The visit by Iranian President Mahmoud Ahmedinejad to Damascus is testimony to the enduring strength of the Iran-led “resistance bloc” in the region, and to Syria’s membership in it. It is hard not to see it also as a calculated snub by the Syrian president to the US administration.
US officials have been active and vocal in recent days in expressing their hopes of what will result from the current policy of engagement with Damascus. It is only a few days since the US named its new ambassador to Syria – the first since diplomatic relations were broken off in 2005. By hosting the Iranian president in his capital, Bashar Assad once more drove home the point that he has unambiguously stressed throughout: Syria’s alliance with Iran is deep and multi-dimensional. It also isn’t going anywhere, any time soon.
In testimony to Congress earlier this week, Secretary of State Clinton outlined her hopes regarding what might result from outreach to Syria. She listed “the end to interference in Lebanon and the transport and provisions of weapons to Hizbullah, a resumption of the Israeli-Syrian track on the peace process... and generally to begin to move away from the relationship with Iran which is so deeply troubling to the region as well as the United States.”
Both in the very fact of the Ahmedinejad visit to Damascus, and in its substance, the Syrian regime delivered its response to these hopes.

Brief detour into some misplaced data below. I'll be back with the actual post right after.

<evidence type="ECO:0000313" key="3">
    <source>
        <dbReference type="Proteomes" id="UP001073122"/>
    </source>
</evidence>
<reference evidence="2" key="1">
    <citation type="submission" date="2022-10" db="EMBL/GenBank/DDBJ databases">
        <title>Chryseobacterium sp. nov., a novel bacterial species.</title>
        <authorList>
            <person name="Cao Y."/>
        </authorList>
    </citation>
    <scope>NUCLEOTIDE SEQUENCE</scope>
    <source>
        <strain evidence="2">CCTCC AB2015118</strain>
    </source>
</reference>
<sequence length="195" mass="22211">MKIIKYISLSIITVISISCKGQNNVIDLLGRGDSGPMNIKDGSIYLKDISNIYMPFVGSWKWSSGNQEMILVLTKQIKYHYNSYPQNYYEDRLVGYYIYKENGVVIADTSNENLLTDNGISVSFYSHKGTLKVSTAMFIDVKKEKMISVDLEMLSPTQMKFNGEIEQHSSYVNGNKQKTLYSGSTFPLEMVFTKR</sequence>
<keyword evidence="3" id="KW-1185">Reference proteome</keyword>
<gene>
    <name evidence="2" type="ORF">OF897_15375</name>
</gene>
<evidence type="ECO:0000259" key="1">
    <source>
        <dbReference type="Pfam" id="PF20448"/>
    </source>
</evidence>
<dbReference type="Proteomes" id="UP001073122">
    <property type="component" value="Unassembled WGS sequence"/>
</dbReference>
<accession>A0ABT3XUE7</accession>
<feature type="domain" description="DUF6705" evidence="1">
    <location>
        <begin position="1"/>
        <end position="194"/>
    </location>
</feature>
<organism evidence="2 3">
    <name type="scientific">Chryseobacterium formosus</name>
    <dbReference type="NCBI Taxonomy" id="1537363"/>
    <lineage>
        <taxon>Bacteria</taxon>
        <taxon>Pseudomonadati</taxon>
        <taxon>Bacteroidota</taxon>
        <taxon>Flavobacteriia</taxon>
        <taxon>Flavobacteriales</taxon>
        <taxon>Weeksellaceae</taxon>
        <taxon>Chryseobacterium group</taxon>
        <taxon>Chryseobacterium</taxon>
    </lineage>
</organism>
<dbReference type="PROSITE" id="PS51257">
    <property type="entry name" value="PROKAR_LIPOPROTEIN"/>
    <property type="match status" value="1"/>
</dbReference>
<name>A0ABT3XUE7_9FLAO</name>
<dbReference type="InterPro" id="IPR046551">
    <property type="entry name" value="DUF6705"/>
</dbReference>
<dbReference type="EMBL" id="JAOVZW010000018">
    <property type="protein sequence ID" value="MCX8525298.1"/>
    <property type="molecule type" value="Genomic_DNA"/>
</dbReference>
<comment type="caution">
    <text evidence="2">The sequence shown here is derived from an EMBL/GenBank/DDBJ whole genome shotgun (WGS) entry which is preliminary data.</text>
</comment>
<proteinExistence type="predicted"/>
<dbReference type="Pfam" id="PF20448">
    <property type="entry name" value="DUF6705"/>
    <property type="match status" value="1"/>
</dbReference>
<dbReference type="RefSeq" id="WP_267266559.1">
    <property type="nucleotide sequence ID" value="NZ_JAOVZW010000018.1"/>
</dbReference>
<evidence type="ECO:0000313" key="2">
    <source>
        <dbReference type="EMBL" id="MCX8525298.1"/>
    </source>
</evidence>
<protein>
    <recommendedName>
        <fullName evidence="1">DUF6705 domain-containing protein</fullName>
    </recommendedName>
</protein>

Damascus is set to host meetings in the coming days between the Iranian President, Hizbullah and Hamas leaders, according to regional media. A Syrian diplomat quoted by the Iranian Fars news agency noted that the two leaders were set to discuss a variety of regional issues, including ways to build support for “anti-Israeli resistance groups.”
As such, the Ahmedinejad trip to Syria is not merely an opportunity for the two leaders to re-affirm the long-standing close ties between their regimes – and Syria’s links with the Islamic Republic of Iran date back to 1980, a year after the Iranian revolution. Rather, the visit represents a showcasing of the shared regional strategy of “resistance” to the US and its allies in the region.
Sure enough, Ahmedinejad, speaking after his meeting with Assad, said that together, the two countries and their allies would establish a Middle East “without Zionists and without colonialists.”
Iran has proved a reliable friend to Syria throughout. The alliance between the two has paid dividends for Damascus. Syria was expelled from Lebanon in 2005 – but through its friendship with Iran and Hizbullah, Damascus is now once more part of the forces dominating that country.
With regard to Israel, the Golan may remain in Israeli hands, but via its domiciling of Iran-supported Palestinian movements, Hamas and Islamic Jihad, Syria is able to pose as the guardian of Arab nationalism – and to hold an effective veto over any chance of diplomatic progress between Israelis and Palestinians. Both political and material support from Teheran to Damascus has been consistent and unwavering.
And all of this comes apparently with little cost. In spite of it, all the West, the US and Israel, still apparently want to be friends. Why then would Assad be inclined to “distance” himself from Iran? The answer is that he wouldn’t, and he won’t – as was on vivid display this week in the visit of the Iranian president to Damascus.
Jonathan Spyer is a senior researcher at the Global Research in International Affairs Center, IDC, Herzliya.